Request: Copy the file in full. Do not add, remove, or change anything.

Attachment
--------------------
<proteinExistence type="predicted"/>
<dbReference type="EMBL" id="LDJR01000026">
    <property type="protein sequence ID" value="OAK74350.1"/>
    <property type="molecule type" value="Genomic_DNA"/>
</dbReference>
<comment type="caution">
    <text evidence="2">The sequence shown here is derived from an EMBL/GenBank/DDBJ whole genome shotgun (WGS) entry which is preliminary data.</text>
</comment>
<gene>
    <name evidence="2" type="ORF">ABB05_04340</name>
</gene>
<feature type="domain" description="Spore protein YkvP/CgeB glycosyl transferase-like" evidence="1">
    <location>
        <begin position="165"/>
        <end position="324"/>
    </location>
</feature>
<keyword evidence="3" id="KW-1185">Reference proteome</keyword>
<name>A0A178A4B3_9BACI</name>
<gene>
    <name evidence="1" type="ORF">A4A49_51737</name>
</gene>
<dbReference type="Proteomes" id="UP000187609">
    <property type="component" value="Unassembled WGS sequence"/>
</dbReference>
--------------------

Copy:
<proteinExistence type="predicted"/>
<dbReference type="EMBL" id="LDJR01000026">
    <property type="protein sequence ID" value="OAK74350.1"/>
    <property type="molecule type" value="Genomic_DNA"/>
</dbReference>
<comment type="caution">
    <text evidence="2">The sequence shown here is derived from an EMBL/GenBank/DDBJ whole genome shotgun (WGS) entry which is preliminary data.</text>
</comment>
<gene>
    <name evidence="2" type="ORF">ABB05_04340</name>
</gene>
<feature type="domain" description="Spore protein YkvP/CgeB glycosyl transferase-like" evidence="1">
    <location>
        <begin position="165"/>
        <end position="324"/>
    </location>
</feature>
<keyword evidence="3" id="KW-1185">Reference proteome</keyword>
<name>A0A178A4B3_9BACI</name>
<gene>
    <name evidence="1" type="ORF">A4A49_51737</name>
</gene>
<dbReference type="Proteomes" id="UP000187609">
    <property type="component" value="Unassembled WGS sequence"/>
</dbReference>